As early as 2006 it seemed like music was regionally affluent in major market such as LA, NY, Houston, Miami, etc. How impactful do you think social media networks (facebook, twitter, etc.) have been in helping you reach new platforms and audiences, both in a local and global level, especially coming from Tucson, AZ? – also explain a little about Tucson’s music scene and how social media networks have impacted music etc.
When you get a message from people in Chile, Portugal, and Japan, saying they like your music, you really have to appreciate the impact of having a Facebook account. The chances of reaching them without one are slim to none. Even a Twitter or a SoundCloud account. On the flip side, I feel we’re reaching a time when that’s just not enough to get people to really listen, which is another reason I really want to travel.
Tucson is a really small town when it comes to the music scene. It’s a town where almost everyone knows of anyone and everyone who is involved in music. You have to take that with the good and the bad. Really awesome blues scene here too.
What role did social media network play in linking up with The Jazz Jousters and Astral Basement?
Social media had everything to do with linking up with these groups. Gypsy Eyes (hello, Gwen!), who lives in east Canada, invited me into the Facebook group for JJ even before the idea of releasing tributes came about. My friend RND1, who also lives in Tucson, recommended me to ViktorStone for Astral Basement, who lives in the LA area.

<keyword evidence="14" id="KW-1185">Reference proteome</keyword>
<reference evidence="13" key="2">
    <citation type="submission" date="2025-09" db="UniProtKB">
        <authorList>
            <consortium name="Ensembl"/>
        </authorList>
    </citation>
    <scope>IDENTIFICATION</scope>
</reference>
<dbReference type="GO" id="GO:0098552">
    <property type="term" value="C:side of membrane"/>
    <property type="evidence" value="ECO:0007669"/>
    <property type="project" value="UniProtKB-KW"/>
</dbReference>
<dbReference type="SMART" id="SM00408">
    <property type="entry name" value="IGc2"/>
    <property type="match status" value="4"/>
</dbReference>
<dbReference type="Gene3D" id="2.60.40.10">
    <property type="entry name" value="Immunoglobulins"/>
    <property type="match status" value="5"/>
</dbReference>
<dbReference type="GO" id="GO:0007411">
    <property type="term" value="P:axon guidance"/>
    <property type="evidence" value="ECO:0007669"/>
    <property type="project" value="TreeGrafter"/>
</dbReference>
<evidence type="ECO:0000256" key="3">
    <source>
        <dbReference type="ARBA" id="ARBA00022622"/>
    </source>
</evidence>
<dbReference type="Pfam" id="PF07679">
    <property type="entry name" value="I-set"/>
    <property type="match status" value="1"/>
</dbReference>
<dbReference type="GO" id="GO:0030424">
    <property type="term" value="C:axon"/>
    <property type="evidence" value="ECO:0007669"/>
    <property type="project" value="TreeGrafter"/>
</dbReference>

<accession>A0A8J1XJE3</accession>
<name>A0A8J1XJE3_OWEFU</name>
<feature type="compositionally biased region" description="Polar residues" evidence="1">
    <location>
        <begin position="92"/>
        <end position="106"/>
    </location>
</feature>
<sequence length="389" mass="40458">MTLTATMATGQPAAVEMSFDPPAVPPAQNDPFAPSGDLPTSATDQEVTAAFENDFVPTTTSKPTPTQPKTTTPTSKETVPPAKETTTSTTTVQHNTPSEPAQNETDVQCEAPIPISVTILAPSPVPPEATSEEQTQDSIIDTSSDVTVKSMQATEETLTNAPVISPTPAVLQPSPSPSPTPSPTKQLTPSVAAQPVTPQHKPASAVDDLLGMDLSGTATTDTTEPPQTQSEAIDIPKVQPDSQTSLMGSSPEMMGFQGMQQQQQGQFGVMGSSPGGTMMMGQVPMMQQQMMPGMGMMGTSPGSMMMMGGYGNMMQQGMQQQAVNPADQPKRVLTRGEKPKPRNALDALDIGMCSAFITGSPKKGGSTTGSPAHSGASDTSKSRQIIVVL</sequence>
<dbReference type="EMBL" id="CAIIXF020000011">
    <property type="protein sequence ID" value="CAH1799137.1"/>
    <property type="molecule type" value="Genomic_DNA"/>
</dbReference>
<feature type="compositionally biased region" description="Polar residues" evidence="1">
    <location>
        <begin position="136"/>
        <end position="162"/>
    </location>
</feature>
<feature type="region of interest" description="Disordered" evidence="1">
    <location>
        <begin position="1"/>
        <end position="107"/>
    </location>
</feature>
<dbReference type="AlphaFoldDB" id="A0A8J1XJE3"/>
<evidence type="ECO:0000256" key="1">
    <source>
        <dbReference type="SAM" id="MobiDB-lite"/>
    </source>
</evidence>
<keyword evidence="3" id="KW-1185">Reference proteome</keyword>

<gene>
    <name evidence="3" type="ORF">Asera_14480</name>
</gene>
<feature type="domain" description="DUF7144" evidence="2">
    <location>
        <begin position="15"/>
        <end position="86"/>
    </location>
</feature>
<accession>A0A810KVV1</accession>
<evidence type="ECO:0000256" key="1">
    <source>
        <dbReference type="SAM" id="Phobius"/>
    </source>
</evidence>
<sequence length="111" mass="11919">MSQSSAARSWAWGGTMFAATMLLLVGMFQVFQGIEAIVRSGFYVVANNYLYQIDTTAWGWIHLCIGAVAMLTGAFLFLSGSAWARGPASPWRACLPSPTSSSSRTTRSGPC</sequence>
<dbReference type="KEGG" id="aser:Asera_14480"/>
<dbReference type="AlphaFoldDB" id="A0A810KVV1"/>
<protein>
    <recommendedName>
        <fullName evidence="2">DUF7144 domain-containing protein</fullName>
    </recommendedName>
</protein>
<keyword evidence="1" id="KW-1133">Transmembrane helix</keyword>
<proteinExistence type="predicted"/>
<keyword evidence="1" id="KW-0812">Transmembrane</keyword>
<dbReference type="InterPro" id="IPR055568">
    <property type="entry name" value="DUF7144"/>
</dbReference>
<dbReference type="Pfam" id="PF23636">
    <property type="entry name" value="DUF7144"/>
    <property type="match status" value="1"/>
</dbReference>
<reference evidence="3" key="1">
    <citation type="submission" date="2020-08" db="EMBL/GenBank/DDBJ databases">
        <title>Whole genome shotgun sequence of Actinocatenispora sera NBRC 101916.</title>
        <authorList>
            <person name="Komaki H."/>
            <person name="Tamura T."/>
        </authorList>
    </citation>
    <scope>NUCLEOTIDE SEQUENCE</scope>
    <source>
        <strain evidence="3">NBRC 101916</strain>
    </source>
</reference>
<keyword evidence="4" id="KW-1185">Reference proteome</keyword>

If the Internet did not exist – what would you be doing right now?
Playing baseball [laughing].
What do you see in the near future for B 3 N B i? e.g. projects.
A bunch of projects! Aside from the ongoing Jousters projects, I’m currently working on a few compilations from Astral Basement, Fly By Night Collective and Raw Data Jazz that Ikabod Bumm puts together. Really psyched about all these coming out. Got a remix for Chaos Kid coming out, hopefully soon and of course, a few beat tape ideas for the beginning of 2014. My friend Top Nax and I have a collaborative full length coming out as well through Variation Music. General X, local cat in Tucson, AZ has a package of tracks that I produced sitting in his dungeon, no word on when those will be out. My solo project “Thought Telegraph” is near complete, also coming out through Variation Music. Really psyched about my project for 2014, the details are far from being ironed out but I’m going to work really hard to make that project the best I’ve ever done.
As part of the PRODUCER PROFILE series, we ask the interviewed producers to discuss FIVE tracks.
Whenever I write music, hiphop or not, my inspiration always funnels down to post rock. I’m a sucker for soaring chords with melancholic melodies. Slow rhythms with big atmospheres and drums that sound like they’ve been recorded in a giant room. You’ll definitely hear that a lot on “Thought Telegraph”. Mercury Program, Arms and Sleepers, American Dollar and Gifts From Enola are a few of my favorites.